Despite reporting that their current financial position is healthy, most Americans still aren’t satisfied. It is a dour mood that could have an impact on what you sell at retail. That’s according to new research from Mintel, which says that half of all Americans consider themselves “middle class,” even though most report they can pay their monthly bills with money left over.
In fact, the report states that “the quintessential American Dream has left many consumers wanting more,” with only 1-in-10 (11 percent) finding that their standard of living exceeds their expectations.
“The majority of Americans say their personal financial situations are healthy and stable in 2017, but it appears that many are left wanting more as a large number of consumers are dissatisfied with their lot in life,” says Dana Macke, senior lifestyles and leisure analyst at Mintel.
Add to that fact one-third (32 percent) of consumers say they are satisfied with their personal financial situation and just one-quarter (25 percent) find their work fulfilling, according to Mintel’s annual American Lifestyles report, which tracks spending across 18 major consumer markets.
The goal is to reveal categories that present areas of “opportunity, disruption and innovation in the years ahead,” Mintel says, and the big winner is: Alcohol. The report notes that innovations such as craft drinks and natural ingredients are driving sales in the alcoholic drinks market.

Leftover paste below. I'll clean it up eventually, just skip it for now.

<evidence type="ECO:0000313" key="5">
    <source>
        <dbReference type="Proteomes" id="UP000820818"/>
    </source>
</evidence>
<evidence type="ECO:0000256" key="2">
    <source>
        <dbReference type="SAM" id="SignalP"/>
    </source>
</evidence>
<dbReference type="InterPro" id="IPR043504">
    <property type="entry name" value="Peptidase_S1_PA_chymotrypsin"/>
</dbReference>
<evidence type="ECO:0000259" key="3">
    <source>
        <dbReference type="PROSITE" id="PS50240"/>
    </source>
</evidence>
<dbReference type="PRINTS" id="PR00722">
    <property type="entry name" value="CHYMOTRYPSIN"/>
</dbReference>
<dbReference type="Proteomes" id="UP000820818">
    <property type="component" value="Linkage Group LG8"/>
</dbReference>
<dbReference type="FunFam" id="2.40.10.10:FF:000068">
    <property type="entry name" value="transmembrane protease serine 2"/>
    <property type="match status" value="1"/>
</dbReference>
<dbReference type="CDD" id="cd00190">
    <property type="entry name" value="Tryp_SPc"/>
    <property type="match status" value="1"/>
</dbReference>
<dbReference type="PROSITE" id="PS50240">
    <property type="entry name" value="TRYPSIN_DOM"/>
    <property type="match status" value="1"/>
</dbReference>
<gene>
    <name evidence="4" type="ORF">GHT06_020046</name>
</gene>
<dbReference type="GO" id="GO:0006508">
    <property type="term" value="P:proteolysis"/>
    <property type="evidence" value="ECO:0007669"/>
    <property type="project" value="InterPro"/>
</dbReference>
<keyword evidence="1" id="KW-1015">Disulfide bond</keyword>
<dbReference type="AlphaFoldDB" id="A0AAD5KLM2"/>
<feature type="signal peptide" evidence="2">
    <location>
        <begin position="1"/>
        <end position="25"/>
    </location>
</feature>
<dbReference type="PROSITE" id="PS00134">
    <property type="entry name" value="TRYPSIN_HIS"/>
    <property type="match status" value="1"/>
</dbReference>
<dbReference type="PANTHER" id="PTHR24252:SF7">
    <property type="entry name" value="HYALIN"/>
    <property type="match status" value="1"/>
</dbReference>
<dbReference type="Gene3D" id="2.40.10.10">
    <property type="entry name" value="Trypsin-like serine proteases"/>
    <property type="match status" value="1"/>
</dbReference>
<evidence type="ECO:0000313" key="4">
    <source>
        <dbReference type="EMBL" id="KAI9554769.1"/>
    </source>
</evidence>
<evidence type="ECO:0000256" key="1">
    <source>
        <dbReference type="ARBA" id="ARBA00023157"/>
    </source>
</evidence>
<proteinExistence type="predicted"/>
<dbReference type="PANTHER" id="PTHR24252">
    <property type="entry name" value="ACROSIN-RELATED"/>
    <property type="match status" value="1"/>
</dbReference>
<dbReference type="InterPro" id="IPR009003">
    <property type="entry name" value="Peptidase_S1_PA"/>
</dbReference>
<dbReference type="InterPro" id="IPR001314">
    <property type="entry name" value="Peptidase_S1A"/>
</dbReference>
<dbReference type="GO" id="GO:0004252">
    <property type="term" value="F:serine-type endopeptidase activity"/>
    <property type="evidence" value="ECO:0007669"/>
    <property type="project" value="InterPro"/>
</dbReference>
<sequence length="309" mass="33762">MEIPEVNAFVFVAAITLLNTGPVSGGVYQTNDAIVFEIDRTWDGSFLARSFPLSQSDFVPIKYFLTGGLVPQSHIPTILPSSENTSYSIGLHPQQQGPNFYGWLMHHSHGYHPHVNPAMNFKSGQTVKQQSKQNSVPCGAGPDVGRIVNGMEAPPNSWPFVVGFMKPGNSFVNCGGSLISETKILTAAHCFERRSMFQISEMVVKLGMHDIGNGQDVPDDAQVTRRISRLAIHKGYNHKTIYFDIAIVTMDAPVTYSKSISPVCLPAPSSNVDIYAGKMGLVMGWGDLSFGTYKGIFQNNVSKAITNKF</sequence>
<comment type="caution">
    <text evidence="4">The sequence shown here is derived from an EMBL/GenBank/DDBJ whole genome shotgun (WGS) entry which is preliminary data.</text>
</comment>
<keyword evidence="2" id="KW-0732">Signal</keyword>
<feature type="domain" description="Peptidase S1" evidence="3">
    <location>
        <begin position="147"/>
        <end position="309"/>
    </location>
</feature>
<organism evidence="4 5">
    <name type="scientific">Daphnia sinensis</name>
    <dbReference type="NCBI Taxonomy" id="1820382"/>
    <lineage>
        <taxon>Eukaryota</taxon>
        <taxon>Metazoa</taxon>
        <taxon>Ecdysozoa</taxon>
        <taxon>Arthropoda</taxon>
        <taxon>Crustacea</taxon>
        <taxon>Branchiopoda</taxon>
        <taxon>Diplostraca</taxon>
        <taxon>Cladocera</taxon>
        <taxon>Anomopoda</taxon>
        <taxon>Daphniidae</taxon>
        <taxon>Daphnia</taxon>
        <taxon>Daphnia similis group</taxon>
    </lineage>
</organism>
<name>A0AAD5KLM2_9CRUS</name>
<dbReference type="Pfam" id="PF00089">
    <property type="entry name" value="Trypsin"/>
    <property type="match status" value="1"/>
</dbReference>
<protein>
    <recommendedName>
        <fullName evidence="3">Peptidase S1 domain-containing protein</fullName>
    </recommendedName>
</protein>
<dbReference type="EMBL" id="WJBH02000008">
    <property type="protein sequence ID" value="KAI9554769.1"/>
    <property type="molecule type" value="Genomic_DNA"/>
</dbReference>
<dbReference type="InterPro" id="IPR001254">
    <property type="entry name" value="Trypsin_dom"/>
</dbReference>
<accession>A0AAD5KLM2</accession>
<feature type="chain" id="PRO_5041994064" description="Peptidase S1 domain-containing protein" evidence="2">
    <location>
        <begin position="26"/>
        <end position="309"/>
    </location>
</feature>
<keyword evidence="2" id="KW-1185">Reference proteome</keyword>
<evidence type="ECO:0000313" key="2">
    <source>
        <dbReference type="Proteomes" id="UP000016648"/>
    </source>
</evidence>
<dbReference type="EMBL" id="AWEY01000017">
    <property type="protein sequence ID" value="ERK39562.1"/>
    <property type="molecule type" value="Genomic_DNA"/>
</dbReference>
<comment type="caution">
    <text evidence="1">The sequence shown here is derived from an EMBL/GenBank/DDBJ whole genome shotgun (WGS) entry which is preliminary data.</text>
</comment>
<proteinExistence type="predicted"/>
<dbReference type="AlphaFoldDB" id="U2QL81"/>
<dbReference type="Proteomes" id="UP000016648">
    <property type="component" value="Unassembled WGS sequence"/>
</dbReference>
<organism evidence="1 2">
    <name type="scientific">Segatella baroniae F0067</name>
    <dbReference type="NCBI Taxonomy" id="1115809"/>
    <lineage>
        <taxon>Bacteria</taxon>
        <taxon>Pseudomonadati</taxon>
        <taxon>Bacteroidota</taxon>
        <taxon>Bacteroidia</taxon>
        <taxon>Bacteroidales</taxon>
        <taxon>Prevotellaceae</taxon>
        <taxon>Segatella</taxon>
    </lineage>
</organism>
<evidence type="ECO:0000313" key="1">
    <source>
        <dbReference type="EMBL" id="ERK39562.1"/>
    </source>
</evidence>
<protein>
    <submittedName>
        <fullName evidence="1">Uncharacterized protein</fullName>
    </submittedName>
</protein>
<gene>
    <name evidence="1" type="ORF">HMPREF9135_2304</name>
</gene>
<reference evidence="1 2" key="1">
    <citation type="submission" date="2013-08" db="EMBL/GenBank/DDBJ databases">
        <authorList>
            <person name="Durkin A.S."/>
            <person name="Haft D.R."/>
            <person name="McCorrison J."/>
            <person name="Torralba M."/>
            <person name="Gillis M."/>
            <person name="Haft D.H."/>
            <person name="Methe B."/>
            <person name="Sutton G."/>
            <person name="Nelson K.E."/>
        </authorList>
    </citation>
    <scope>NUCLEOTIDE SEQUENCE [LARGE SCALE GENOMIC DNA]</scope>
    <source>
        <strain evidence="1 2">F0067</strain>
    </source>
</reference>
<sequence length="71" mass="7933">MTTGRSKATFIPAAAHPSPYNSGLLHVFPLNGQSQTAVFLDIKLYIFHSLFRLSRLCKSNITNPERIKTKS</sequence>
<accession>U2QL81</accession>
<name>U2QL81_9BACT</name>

According to Mintel research, the craft share of the U.S. beer category nearly doubled from 5.2 percent in 2010 to 10.2 percent in 2015. Also, 17 percent of consumers say that pre-made mixers have “too many artificial ingredients,” boosting a trend toward fresh ingredients in cocktails while driving down the use of the mixers on bar menus some 25 percent from Q4 2012 to Q4 2015.
“Despite positive economic indicators, only a small portion say their standard of living exceeds their expectations,” Macke says. “This suggests that Americans, including the full half of the country that identifies as ‘middle class,’ expect more than the ability to make ends meet; they are looking for more opportunities, work that is personally fulfilling and a community with shared values.”
Still, overall U.S. consumer spending in 2016 increased 3.3 percent over the previous year with a 2 to 6 percent growth in nearly all of the consumer markets in the Mintel study. By 2021 the report projects Americans’ spending will increase 18 percent.
Other winners are the vacation and tourism categories as well as the Danish concept of hygge, “the feeling of comfort and positivity found in everyday experiences,” which Macke says is becoming more commonplace as consumers look to create comfortable and inviting living space, especially in their outdoors living areas.
To that end, the report found that home entertaining is moving out-of-doors, as consumers are increasingly viewing their outdoor space as “an extension of their home” (74 percent) with two-thirds of those surveyed saying they have hosted an event in their home’s outdoor space in the last three years.